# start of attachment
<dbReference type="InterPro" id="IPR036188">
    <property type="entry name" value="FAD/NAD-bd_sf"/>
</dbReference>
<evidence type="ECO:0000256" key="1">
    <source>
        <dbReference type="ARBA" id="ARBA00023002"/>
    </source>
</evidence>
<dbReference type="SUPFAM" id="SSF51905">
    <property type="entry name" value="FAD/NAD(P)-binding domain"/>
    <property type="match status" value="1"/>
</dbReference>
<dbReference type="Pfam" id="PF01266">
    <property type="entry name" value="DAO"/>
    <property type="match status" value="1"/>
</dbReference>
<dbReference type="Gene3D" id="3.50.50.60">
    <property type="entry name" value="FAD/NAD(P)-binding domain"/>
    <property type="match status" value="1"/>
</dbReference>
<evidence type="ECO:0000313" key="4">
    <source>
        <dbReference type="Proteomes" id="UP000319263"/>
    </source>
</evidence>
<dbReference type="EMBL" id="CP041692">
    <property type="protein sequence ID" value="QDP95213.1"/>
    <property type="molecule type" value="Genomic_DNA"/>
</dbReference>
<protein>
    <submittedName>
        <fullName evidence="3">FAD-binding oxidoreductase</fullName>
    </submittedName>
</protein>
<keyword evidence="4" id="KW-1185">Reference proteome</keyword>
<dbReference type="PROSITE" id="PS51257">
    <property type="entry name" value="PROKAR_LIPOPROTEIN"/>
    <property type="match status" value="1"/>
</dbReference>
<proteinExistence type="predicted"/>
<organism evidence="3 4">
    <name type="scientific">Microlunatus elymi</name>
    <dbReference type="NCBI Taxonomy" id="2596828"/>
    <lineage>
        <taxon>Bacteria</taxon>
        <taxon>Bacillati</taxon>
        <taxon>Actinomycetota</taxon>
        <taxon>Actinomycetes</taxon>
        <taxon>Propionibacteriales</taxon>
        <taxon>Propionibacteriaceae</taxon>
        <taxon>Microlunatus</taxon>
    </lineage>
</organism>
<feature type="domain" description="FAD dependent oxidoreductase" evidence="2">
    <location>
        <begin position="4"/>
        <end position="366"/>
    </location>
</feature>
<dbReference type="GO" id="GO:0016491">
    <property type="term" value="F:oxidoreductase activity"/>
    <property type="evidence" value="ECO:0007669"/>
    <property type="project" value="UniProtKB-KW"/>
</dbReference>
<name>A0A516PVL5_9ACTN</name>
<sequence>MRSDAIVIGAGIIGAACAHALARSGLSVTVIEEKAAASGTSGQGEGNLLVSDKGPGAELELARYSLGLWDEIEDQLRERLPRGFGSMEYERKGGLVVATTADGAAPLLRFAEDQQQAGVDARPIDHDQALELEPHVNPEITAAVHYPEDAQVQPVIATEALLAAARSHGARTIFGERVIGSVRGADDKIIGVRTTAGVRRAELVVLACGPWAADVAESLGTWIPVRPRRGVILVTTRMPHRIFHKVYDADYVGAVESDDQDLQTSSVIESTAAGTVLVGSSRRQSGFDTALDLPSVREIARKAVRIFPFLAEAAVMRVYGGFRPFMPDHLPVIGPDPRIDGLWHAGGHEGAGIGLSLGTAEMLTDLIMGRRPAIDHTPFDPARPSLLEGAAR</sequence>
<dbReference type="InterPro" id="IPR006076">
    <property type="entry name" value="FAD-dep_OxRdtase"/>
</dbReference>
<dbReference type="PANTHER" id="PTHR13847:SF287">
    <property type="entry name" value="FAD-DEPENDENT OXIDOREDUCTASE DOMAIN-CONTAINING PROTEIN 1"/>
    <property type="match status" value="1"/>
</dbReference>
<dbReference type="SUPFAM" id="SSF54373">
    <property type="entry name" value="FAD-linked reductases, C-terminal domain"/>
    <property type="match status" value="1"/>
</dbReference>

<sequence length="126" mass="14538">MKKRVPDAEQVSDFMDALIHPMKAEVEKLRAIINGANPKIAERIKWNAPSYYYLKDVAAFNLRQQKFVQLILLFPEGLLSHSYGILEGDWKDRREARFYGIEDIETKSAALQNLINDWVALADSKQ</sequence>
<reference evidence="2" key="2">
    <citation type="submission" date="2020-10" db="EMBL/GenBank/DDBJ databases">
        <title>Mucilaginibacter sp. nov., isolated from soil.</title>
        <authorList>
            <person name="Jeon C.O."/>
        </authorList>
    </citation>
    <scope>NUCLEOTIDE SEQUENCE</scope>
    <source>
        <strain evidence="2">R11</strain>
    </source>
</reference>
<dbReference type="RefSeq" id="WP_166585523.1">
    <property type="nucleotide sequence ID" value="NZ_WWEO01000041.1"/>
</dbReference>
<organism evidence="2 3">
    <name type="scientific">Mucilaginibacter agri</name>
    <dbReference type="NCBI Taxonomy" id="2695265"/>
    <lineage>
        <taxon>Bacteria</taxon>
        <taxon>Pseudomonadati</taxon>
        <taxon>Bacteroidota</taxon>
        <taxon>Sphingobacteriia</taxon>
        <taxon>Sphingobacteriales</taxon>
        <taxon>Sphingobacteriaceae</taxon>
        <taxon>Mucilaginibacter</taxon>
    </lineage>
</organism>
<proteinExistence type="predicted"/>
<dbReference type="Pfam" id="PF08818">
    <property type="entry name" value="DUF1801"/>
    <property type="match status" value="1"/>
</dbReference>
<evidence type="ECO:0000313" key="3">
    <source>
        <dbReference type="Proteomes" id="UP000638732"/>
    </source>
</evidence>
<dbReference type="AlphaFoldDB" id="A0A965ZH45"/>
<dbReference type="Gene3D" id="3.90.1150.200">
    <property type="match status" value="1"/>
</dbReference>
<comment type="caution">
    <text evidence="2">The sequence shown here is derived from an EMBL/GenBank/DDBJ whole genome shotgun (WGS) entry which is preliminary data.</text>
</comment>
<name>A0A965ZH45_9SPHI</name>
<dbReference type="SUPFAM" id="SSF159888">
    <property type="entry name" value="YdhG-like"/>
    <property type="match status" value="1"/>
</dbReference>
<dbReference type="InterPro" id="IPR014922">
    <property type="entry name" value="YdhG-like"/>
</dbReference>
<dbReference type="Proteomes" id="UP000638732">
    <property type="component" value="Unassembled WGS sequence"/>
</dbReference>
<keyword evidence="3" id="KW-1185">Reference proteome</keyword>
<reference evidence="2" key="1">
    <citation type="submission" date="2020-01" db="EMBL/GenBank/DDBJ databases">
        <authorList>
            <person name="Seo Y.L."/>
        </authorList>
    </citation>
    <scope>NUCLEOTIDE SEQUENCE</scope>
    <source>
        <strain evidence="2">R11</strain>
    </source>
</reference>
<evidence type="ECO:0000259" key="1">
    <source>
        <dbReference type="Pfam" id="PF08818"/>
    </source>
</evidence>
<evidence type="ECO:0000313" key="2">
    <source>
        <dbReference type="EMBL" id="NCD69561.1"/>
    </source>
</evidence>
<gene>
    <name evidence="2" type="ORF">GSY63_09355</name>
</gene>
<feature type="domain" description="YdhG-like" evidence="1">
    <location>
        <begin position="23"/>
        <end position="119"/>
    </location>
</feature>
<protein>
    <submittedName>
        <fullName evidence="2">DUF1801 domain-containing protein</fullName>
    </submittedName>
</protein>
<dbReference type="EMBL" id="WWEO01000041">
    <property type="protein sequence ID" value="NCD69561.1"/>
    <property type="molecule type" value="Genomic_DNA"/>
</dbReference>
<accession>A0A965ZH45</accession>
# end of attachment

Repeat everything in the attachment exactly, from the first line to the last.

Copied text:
<dbReference type="InterPro" id="IPR036188">
    <property type="entry name" value="FAD/NAD-bd_sf"/>
</dbReference>
<evidence type="ECO:0000256" key="1">
    <source>
        <dbReference type="ARBA" id="ARBA00023002"/>
    </source>
</evidence>
<dbReference type="SUPFAM" id="SSF51905">
    <property type="entry name" value="FAD/NAD(P)-binding domain"/>
    <property type="match status" value="1"/>
</dbReference>
<dbReference type="Pfam" id="PF01266">
    <property type="entry name" value="DAO"/>
    <property type="match status" value="1"/>
</dbReference>
<dbReference type="Gene3D" id="3.50.50.60">
    <property type="entry name" value="FAD/NAD(P)-binding domain"/>
    <property type="match status" value="1"/>
</dbReference>
<evidence type="ECO:0000313" key="4">
    <source>
        <dbReference type="Proteomes" id="UP000319263"/>
    </source>
</evidence>
<dbReference type="EMBL" id="CP041692">
    <property type="protein sequence ID" value="QDP95213.1"/>
    <property type="molecule type" value="Genomic_DNA"/>
</dbReference>
<protein>
    <submittedName>
        <fullName evidence="3">FAD-binding oxidoreductase</fullName>
    </submittedName>
</protein>
<keyword evidence="4" id="KW-1185">Reference proteome</keyword>
<dbReference type="PROSITE" id="PS51257">
    <property type="entry name" value="PROKAR_LIPOPROTEIN"/>
    <property type="match status" value="1"/>
</dbReference>
<proteinExistence type="predicted"/>
<organism evidence="3 4">
    <name type="scientific">Microlunatus elymi</name>
    <dbReference type="NCBI Taxonomy" id="2596828"/>
    <lineage>
        <taxon>Bacteria</taxon>
        <taxon>Bacillati</taxon>
        <taxon>Actinomycetota</taxon>
        <taxon>Actinomycetes</taxon>
        <taxon>Propionibacteriales</taxon>
        <taxon>Propionibacteriaceae</taxon>
        <taxon>Microlunatus</taxon>
    </lineage>
</organism>
<feature type="domain" description="FAD dependent oxidoreductase" evidence="2">
    <location>
        <begin position="4"/>
        <end position="366"/>
    </location>
</feature>
<dbReference type="GO" id="GO:0016491">
    <property type="term" value="F:oxidoreductase activity"/>
    <property type="evidence" value="ECO:0007669"/>
    <property type="project" value="UniProtKB-KW"/>
</dbReference>
<name>A0A516PVL5_9ACTN</name>
<sequence>MRSDAIVIGAGIIGAACAHALARSGLSVTVIEEKAAASGTSGQGEGNLLVSDKGPGAELELARYSLGLWDEIEDQLRERLPRGFGSMEYERKGGLVVATTADGAAPLLRFAEDQQQAGVDARPIDHDQALELEPHVNPEITAAVHYPEDAQVQPVIATEALLAAARSHGARTIFGERVIGSVRGADDKIIGVRTTAGVRRAELVVLACGPWAADVAESLGTWIPVRPRRGVILVTTRMPHRIFHKVYDADYVGAVESDDQDLQTSSVIESTAAGTVLVGSSRRQSGFDTALDLPSVREIARKAVRIFPFLAEAAVMRVYGGFRPFMPDHLPVIGPDPRIDGLWHAGGHEGAGIGLSLGTAEMLTDLIMGRRPAIDHTPFDPARPSLLEGAAR</sequence>
<dbReference type="InterPro" id="IPR006076">
    <property type="entry name" value="FAD-dep_OxRdtase"/>
</dbReference>
<dbReference type="PANTHER" id="PTHR13847:SF287">
    <property type="entry name" value="FAD-DEPENDENT OXIDOREDUCTASE DOMAIN-CONTAINING PROTEIN 1"/>
    <property type="match status" value="1"/>
</dbReference>
<dbReference type="SUPFAM" id="SSF54373">
    <property type="entry name" value="FAD-linked reductases, C-terminal domain"/>
    <property type="match status" value="1"/>
</dbReference>

<sequence length="126" mass="14538">MKKRVPDAEQVSDFMDALIHPMKAEVEKLRAIINGANPKIAERIKWNAPSYYYLKDVAAFNLRQQKFVQLILLFPEGLLSHSYGILEGDWKDRREARFYGIEDIETKSAALQNLINDWVALADSKQ</sequence>
<reference evidence="2" key="2">
    <citation type="submission" date="2020-10" db="EMBL/GenBank/DDBJ databases">
        <title>Mucilaginibacter sp. nov., isolated from soil.</title>
        <authorList>
            <person name="Jeon C.O."/>
        </authorList>
    </citation>
    <scope>NUCLEOTIDE SEQUENCE</scope>
    <source>
        <strain evidence="2">R11</strain>
    </source>
</reference>
<dbReference type="RefSeq" id="WP_166585523.1">
    <property type="nucleotide sequence ID" value="NZ_WWEO01000041.1"/>
</dbReference>
<organism evidence="2 3">
    <name type="scientific">Mucilaginibacter agri</name>
    <dbReference type="NCBI Taxonomy" id="2695265"/>
    <lineage>
        <taxon>Bacteria</taxon>
        <taxon>Pseudomonadati</taxon>
        <taxon>Bacteroidota</taxon>
        <taxon>Sphingobacteriia</taxon>
        <taxon>Sphingobacteriales</taxon>
        <taxon>Sphingobacteriaceae</taxon>
        <taxon>Mucilaginibacter</taxon>
    </lineage>
</organism>
<proteinExistence type="predicted"/>
<dbReference type="Pfam" id="PF08818">
    <property type="entry name" value="DUF1801"/>
    <property type="match status" value="1"/>
</dbReference>
<evidence type="ECO:0000313" key="3">
    <source>
        <dbReference type="Proteomes" id="UP000638732"/>
    </source>
</evidence>
<dbReference type="AlphaFoldDB" id="A0A965ZH45"/>
<dbReference type="Gene3D" id="3.90.1150.200">
    <property type="match status" value="1"/>
</dbReference>
<comment type="caution">
    <text evidence="2">The sequence shown here is derived from an EMBL/GenBank/DDBJ whole genome shotgun (WGS) entry which is preliminary data.</text>
</comment>
<name>A0A965ZH45_9SPHI</name>
<dbReference type="SUPFAM" id="SSF159888">
    <property type="entry name" value="YdhG-like"/>
    <property type="match status" value="1"/>
</dbReference>
<dbReference type="InterPro" id="IPR014922">
    <property type="entry name" value="YdhG-like"/>
</dbReference>
<dbReference type="Proteomes" id="UP000638732">
    <property type="component" value="Unassembled WGS sequence"/>
</dbReference>
<keyword evidence="3" id="KW-1185">Reference proteome</keyword>
<reference evidence="2" key="1">
    <citation type="submission" date="2020-01" db="EMBL/GenBank/DDBJ databases">
        <authorList>
            <person name="Seo Y.L."/>
        </authorList>
    </citation>
    <scope>NUCLEOTIDE SEQUENCE</scope>
    <source>
        <strain evidence="2">R11</strain>
    </source>
</reference>
<evidence type="ECO:0000259" key="1">
    <source>
        <dbReference type="Pfam" id="PF08818"/>
    </source>
</evidence>
<evidence type="ECO:0000313" key="2">
    <source>
        <dbReference type="EMBL" id="NCD69561.1"/>
    </source>
</evidence>
<gene>
    <name evidence="2" type="ORF">GSY63_09355</name>
</gene>
<feature type="domain" description="YdhG-like" evidence="1">
    <location>
        <begin position="23"/>
        <end position="119"/>
    </location>
</feature>
<protein>
    <submittedName>
        <fullName evidence="2">DUF1801 domain-containing protein</fullName>
    </submittedName>
</protein>
<dbReference type="EMBL" id="WWEO01000041">
    <property type="protein sequence ID" value="NCD69561.1"/>
    <property type="molecule type" value="Genomic_DNA"/>
</dbReference>
<accession>A0A965ZH45</accession>